Immigration Enforcement in Sharp Decline, Despite Obama Administration's Claims

By Jessica M. Vaughan on January 20, 2014
Townhall Magazine

, February 2014

After nearly a year of a debate, Congress is at a stalemate over immigration reform. The Senate passed a bill that is unacceptable to the House, with too lenient an amnesty, too much new immigration, and too little enforcement, making it too costly for American workers. The Republican majority in the House wants to tackle the issue piece by piece, arguing that the first order of business should be shoring up enforcement and border security.

According to closely-held metrics kept by the two main enforcement agencies in the Department of Homeland Security, House Republicans have a legitimate point. Border Patrol Chief Michael Fisher recently disclosed at a conference that his agents arrested 420,000 illegal border crossers in 2013, marking the second straight year of increases and suggesting that significantly more people are trying to enter illegally over the southwest border, especially in South Texas. This admission upset Obama's political appointees at DHS, who had not yet decided how to explain this glaring contradiction of their claims that illegal immigration is a thing of the past.

Meanwhile, enforcement in the interior has fallen off alarmingly in the last several years. Leaked internal statistics show that Immigration and Customs Enforcement agents are arresting many fewer illegal aliens inside the country, and removals from the interior have declined more than 35 percent since 2009. Arrests declined in every part of the country, with the biggest drops in Georgia and the Carolinas, where 62 percent fewer illegal aliens were picked up.

It's not because there are fewer illegal aliens to arrest. Experts agree that the size of the illegal population has not budged much in several years from about 11.5 million, and seems to be growing. It includes nearly 900,000 people like the president's uncle, who have been ordered removed at least once, but who refuse to leave because no one makes them.

These numbers call into question the Obama administration's claims of "record" deportations and "smarter" enforcement that they say surpass all previous administrations. These claims have been a key talking point for proponents of amnesty and the Senate bill, which sought to undercut enforcement in numerous ways. Advocates for illegal aliens, including the newly legalized "Dreamers," have taken to the streets and to the halls of the Capitol, staging vigils, confrontations and even disrupting the lighting of the Capitol Christmas tree, demanding a stop to all deportations.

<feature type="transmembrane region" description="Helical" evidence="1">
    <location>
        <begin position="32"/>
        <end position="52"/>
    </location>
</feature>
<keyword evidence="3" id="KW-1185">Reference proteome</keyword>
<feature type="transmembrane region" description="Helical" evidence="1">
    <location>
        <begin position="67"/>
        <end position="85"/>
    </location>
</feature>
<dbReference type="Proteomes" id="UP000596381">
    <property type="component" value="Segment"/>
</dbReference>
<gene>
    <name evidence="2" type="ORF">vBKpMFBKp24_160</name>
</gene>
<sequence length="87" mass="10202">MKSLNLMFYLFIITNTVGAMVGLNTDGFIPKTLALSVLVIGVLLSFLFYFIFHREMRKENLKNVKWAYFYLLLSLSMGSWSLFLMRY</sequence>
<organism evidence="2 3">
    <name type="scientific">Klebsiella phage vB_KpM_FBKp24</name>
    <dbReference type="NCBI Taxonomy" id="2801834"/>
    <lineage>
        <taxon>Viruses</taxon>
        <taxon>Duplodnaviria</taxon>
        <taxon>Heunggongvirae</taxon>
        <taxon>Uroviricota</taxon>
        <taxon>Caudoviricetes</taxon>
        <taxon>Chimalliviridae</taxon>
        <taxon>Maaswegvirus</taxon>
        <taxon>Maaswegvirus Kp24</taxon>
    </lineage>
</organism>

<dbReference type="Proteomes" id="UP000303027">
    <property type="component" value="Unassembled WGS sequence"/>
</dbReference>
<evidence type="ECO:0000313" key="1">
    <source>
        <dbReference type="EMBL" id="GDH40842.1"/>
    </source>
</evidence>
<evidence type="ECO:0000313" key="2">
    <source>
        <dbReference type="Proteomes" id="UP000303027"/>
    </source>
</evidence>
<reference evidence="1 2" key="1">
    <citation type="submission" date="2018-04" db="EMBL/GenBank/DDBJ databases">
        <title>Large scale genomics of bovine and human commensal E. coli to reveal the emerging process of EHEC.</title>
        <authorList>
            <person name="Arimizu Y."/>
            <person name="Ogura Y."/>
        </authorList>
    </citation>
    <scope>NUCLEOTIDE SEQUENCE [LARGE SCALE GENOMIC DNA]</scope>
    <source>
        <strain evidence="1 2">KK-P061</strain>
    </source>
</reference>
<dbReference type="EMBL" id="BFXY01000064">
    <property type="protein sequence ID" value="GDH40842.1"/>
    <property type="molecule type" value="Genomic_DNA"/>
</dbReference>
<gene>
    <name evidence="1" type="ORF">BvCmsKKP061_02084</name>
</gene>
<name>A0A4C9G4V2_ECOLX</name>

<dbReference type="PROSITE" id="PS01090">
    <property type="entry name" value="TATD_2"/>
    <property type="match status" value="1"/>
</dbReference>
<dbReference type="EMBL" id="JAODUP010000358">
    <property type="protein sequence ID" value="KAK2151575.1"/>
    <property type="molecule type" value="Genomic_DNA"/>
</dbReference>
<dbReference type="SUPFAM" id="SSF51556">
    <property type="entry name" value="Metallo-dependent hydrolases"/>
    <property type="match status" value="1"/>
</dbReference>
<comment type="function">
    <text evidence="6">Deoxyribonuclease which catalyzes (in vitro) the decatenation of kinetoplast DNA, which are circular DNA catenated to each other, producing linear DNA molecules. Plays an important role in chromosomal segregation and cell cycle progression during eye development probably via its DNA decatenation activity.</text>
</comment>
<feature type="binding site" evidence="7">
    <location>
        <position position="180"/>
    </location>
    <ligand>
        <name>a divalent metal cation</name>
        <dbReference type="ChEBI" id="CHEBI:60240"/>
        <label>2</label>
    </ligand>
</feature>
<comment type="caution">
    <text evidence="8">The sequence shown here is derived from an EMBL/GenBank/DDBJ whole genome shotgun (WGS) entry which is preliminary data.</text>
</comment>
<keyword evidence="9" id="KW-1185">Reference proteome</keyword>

As it turns out, the administration's claims of record deportations are "a little deceptive," as the president once told a group of Latino journalists. A little! Internal documents made public as part of a lawsuit by ICE officers against their own agency confirm that ICE has been padding its deportation numbers by taking credit for removing tens of thousands of illegal border crossers who were arrested by Border Patrol. They were held in ICE detention centers for just a few hours before removal. These cases represented about half of all deportations in the "record" counts of the last two years.

This is how the administration has been able to cover up plummeting interior arrests and give the false impression that they are vigorously enforcing immigration laws. In 2013, ICE agents encountered more than 700,000 aliens who could have been removed (which is a record, thanks to new resources from Congress). Most were found in jails. But they took action against fewer than 200,000; meaning that ICE is now releasing more illegal aliens — including criminal aliens — than it is arresting.

This smoke and mirrors game is taking a toll on public safety and the rule of law. As ICE fills its scarce detention beds with illegal border crossers who could be more expeditiously dealt with by Border Patrol, political leaders in Washington order agents in the field to turn a blind eye to most illegal aliens living in our communities. Minor criminals, even chronic reoffenders, reckless or drunk drivers, those with families, those rejected for green cards, anyone claiming to have been brought as a child, and relatives of veterans are all considered off-limits for enforcement.

The official rationale for these policies, known as "prosecutorial discretion," is to keep ICE agents focused on
removing dangerous criminal aliens rather than "harmless" illegal workers. But pols in ICE headquarters have created so many exceptions to the law that criminal removals have dropped too. In North Carolina alone, authorities have lost track of more than 3,000 illegal alien ex-cons that ICE failed to remove. Inevitably, they will find new victims.

The Obama administration's deliberate suppression of immigration enforcement has understandably chilled enthusiasm among House Republicans for a massive comprehensive bill that has to be passed to learn what's in it. Instead lawmakers should pass targeted measures to boost interior enforcement and restore credibility to the laws we have.